Repurposing Tofacitinib As An Anti-Myeloma Therapeutic To Reverse Growth-Promoting Effects Of The Bone Marrow Microenvironment
Geoffrey A. Smith,
Jun O. Liu,
Constantine S. Mitsiades,
Byron C. Hann,
Blake T. Aftab,
Arun P. Wiita
Posted 28 May 2017
bioRxiv DOI: 10.1101/143206 (published DOI: 10.3324/haematol.2017.174482)
Posted 28 May 2017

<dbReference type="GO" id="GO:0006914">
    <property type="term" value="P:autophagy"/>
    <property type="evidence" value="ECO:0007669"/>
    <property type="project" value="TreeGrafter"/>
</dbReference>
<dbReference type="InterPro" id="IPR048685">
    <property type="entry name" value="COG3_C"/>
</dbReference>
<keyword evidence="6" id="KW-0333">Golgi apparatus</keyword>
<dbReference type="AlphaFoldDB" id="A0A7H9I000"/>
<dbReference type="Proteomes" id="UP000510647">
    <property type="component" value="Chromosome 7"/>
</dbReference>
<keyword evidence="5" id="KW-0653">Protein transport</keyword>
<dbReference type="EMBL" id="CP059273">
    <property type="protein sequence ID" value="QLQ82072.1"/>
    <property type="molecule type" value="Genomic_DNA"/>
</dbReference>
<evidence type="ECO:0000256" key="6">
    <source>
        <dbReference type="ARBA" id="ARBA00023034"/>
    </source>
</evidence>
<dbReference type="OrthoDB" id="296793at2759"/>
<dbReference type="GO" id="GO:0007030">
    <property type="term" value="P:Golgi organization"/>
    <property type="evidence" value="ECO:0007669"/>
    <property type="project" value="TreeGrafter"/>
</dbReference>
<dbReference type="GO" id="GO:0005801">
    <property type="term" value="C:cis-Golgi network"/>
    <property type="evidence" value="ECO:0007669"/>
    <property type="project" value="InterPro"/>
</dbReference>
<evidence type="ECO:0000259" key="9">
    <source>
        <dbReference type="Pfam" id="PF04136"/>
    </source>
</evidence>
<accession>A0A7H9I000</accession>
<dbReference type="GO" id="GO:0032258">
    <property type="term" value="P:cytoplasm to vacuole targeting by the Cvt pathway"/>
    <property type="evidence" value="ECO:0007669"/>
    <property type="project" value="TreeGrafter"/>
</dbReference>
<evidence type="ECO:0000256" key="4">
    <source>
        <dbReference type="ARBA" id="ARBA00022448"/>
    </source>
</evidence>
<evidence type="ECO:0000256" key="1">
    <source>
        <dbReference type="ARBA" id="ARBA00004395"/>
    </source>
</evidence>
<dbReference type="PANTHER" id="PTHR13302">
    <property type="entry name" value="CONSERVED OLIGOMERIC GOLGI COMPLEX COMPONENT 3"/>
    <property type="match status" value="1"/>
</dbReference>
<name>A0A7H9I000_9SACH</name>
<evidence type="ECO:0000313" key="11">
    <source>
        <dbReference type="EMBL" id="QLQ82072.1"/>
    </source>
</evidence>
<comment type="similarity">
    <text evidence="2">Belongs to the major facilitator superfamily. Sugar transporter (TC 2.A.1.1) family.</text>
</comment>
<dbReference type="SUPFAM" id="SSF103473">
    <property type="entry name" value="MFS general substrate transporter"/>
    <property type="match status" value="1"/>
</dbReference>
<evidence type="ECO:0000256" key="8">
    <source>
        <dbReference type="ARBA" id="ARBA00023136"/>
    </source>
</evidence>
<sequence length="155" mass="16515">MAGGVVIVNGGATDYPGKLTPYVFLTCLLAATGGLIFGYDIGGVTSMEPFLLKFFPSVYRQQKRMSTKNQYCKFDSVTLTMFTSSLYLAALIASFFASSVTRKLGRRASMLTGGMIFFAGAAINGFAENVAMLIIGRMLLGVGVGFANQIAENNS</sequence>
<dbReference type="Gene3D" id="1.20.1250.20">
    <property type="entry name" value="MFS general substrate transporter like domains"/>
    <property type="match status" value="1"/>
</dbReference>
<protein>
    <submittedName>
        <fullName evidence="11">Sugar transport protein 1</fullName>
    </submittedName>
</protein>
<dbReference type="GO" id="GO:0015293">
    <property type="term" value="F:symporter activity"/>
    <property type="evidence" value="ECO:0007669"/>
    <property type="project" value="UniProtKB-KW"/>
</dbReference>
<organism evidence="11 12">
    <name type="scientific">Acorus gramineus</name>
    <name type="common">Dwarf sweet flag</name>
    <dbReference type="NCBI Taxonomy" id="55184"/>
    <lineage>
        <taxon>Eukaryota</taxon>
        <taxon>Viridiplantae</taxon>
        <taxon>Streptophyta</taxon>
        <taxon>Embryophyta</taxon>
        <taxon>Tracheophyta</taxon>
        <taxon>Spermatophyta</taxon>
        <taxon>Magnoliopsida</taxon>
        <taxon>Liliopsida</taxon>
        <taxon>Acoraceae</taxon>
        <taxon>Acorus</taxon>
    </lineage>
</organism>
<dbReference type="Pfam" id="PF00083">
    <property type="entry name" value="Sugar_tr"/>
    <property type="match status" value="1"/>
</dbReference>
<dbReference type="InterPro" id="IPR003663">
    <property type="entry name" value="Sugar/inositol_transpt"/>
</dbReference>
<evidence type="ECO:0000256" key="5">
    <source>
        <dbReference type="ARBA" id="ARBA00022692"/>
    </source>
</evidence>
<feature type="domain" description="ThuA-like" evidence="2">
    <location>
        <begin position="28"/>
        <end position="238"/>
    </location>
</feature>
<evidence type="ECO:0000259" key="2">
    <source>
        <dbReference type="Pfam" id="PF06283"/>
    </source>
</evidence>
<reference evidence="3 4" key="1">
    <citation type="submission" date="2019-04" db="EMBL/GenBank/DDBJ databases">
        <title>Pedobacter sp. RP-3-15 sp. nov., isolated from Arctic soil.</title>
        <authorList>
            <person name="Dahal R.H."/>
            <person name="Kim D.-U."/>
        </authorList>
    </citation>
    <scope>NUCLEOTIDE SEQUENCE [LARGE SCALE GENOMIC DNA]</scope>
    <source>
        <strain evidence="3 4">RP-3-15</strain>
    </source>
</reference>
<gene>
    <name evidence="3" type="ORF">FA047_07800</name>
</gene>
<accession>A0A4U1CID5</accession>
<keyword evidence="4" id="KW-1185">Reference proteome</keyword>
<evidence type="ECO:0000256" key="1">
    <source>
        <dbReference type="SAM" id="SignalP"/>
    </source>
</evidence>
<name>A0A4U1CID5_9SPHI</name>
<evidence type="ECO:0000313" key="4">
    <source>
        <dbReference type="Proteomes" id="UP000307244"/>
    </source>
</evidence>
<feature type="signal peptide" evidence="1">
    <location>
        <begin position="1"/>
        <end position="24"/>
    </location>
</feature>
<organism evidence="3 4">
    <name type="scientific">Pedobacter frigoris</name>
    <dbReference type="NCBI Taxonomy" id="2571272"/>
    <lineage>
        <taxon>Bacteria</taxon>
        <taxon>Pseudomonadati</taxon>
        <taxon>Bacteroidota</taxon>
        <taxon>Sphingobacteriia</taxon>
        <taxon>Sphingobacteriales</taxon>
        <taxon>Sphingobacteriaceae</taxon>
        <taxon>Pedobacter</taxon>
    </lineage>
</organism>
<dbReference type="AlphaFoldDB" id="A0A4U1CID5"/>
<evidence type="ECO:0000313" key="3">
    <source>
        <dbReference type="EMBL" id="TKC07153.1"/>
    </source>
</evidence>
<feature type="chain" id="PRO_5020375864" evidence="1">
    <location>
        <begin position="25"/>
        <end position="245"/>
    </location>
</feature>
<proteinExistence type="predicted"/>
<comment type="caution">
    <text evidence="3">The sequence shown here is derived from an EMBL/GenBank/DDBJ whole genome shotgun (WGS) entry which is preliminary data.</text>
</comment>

The myeloma bone marrow microenvironment promotes proliferation of malignant plasma cells and resistance to therapy. Interleukin-6 (IL-6) and downstream JAK/STAT signaling are thought to be central components of these microenvironment-induced phenotypes. In a prior drug repurposing screen, we identified tofacitinib, a pan-JAK inhibitor FDA-approved for rheumatoid arthritis, as an agent that may reverse the tumor-stimulating effects of bone marrow mesenchymal stromal cells. Here, we validated both in vitro, in stromal-responsive human myeloma cell lines, and in vivo, in orthotopic disseminated murine xenograft models of myeloma, that tofacitinib showed both single-agent and combination therapeutic efficacy in myeloma models. Surprisingly, we found that ruxolitinib, an FDA-approved agent targeting JAK1 and JAK2, did not lead to the same anti-myeloma effects. Combination with a novel irreversible JAK3-selective inhibitor also did not enhance ruxolitinib effects. RNA-seq and unbiased phosphoproteomics revealed that marrow stromal cells stimulate a JAK/STAT-mediated proliferative program in myeloma plasma cells, and tofacitinib reversed the large majority of these pro-growth signals. Taken together, our results suggest that tofacitinib specifically reverses the growth-promoting effects of the tumor microenvironment through blocking an IL-6-mediated signaling axis. As tofacitinib is already FDA-approved, these results can be rapidly translated into potential clinical benefits for myeloma patients.
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